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After Cruise, what’s next for Holmes?


– If you want to get a good idea of Katie Holmes, actress – as opposed to tabloid star – you can’t do any better than “Pieces of April,” a gem from 2003 in which she plays a ponytailed and tattooed New Yorker desperately trying to prove herself to her visiting suburban family with an improvised, downtown Thanksgiving dinner.

This was back when Holmes was transitioning out of “Dawson’s Creek,” that teenage soap of a fictional New England coastal town childhood. But Holmes had already amassed an early filmography that any young actress would envy, including “The Ice Storm,” “Go” and “Wonder Boys.”

The budget for “Pieces of April” started at $6 million, but dwindled to $300,000 and was shot over just 16 days. Writer-director Peter Hedges recalls shooting in “condemnable” buildings with paint dropping off the walls of Holmes’ makeshift dressing room.

“You learn a lot about a person’s character when you work in those conditions,” says Hedges. “What I always say about Katie is she’s a good girl, she was raised right and she knows what it’s like to have flown coach.”

But for whatever reason, Holmes’ promising start was detoured. She met Tom Cruise, gave birth to a daughter, married and, at one time, spent three years off-screen. After starring in “Batman Begins” in 2005, she pulled out of “The Dark Knight.” Her work since has been sporadic and not always substantial.

Now that she’s divorcing Cruise, and their 6-year-old daughter, Suri, is school age, there are mounting expectations that Holmes could again be the actress some thought she could become. At just 33, she’s emerging from the public hysteria of her relationship with Cruise with open roads ahead and, possibly, renewed ambition.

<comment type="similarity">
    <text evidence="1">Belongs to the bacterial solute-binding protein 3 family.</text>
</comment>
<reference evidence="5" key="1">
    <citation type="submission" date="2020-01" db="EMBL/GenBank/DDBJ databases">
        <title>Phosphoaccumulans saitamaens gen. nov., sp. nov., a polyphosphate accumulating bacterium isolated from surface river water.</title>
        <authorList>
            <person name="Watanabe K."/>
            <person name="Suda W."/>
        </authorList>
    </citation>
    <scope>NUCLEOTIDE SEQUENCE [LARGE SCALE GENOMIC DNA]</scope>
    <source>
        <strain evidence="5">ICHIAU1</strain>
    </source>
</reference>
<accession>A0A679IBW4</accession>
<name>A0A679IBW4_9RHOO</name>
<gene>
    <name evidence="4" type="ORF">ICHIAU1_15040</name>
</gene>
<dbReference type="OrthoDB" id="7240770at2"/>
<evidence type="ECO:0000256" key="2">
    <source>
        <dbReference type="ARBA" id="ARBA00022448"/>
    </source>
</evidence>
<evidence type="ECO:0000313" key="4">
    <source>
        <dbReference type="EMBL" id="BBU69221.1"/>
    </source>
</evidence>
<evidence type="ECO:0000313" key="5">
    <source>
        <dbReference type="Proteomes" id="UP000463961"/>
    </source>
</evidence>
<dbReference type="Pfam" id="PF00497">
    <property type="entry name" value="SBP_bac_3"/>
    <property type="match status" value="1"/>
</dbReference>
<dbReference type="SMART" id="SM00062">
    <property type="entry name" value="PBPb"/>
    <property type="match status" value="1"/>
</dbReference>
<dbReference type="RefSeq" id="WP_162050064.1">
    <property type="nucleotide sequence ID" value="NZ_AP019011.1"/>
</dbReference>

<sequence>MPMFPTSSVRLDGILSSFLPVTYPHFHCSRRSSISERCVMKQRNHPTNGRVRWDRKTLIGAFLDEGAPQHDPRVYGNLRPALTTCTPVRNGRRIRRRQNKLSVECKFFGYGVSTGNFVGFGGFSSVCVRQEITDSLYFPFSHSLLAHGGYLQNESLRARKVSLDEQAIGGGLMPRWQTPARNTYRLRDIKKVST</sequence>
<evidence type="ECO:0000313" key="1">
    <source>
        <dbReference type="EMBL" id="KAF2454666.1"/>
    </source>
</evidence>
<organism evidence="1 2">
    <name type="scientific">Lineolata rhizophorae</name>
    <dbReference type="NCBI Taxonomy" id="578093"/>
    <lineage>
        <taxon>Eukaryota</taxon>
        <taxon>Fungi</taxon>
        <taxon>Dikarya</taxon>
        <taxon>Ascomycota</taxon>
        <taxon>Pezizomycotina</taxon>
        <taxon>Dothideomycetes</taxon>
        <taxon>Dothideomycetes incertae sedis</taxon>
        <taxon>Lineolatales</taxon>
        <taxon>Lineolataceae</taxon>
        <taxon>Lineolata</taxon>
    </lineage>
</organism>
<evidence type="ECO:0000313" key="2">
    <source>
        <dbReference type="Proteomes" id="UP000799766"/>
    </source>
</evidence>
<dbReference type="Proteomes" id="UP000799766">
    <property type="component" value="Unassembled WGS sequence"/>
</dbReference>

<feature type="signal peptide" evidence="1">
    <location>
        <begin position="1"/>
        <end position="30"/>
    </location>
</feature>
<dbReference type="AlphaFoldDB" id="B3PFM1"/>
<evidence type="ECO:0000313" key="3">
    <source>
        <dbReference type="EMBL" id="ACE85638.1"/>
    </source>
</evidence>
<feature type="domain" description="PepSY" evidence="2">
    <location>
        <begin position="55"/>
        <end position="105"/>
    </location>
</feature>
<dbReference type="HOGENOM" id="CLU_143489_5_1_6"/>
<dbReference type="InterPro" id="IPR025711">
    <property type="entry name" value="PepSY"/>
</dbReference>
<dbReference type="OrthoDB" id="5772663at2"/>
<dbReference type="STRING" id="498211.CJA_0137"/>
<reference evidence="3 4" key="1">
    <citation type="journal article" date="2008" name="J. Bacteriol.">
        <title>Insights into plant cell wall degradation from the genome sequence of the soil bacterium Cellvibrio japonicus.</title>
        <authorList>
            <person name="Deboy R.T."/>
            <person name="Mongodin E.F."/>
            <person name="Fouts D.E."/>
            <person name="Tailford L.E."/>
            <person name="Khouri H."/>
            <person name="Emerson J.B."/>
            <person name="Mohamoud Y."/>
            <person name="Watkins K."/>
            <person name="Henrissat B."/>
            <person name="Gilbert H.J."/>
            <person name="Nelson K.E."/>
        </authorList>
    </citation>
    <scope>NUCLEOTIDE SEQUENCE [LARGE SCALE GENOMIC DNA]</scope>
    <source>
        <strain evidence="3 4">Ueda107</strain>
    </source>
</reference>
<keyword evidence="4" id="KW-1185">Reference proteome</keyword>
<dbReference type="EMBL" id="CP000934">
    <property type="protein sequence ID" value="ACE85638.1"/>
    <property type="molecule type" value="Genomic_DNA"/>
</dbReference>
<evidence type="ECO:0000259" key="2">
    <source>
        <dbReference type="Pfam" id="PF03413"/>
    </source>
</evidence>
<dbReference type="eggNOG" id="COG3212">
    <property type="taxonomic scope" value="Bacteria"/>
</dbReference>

After Holmes began dating Cruise, she took a three-year break from acting that concluded with the poorly received heist film, “Mad Money.” She followed that up with the wedding drama “The Romantics” and small roles in the comedies “The Extra Man” and Adam Sandler’s “Jack and Jill,” and the thrillers “Don’t Be Afraid of the Dark” and “The Son of No One.”

Instead, she’s tested herself more on the stage.

Holmes co-starred in a 2008 Broadway revival of Arthur Miller’s “All My Sons,” earning mainly good reviews for a straightforward part that nevertheless utilized her Toledo folksiness.

Holmes has also increasingly turned back to the medium that brought her fame: television. Along with guest appearances on the sitcom “How I Met Your Mother” and the legal drama “Eli Stone,” she played Jackie Kennedy in “The Kennedys,” the controversial miniseries that ended up at ReelzChannel after the History Channel opted not to broadcast it.

The actress also recently taped a guest appearance as a judge on “Project Runaway,” presumably with an aim toward promoting her developing fashion line, Holmes & Yang (with stylist Jeanne Yang).

What Holmes has on the horizon, though, appears more promising. She recently shot a modern adaptation of Chekhov’s “The Seagull,” and will soon begin shooting “Molly,” which she co-wrote and produces.

The film is about a single mother and daughter, so it will surely be picked apart for signs of her personal life. But her larger involvement in the project suggests she’s taking more creative control. Holmes is also attached to later make a romantic comedy “Responsible Adults.”

“It could be a brand-new beginning for Katie Holmes,” says analyst Paul Dergarabedian. “Holmes was definitely on the rise and obviously took a left turn and got into a relationship with Tom Cruise, which kind of overshadowed her career and slowed her momentum.”

But, added Dergarabedian, “Actors often make a choice to pursue family rather than career. All she needs to do is put herself in the right projects. Whatever her next project is, there will obviously be a curiosity factor. But at the end of the day, she’s got to do good work.”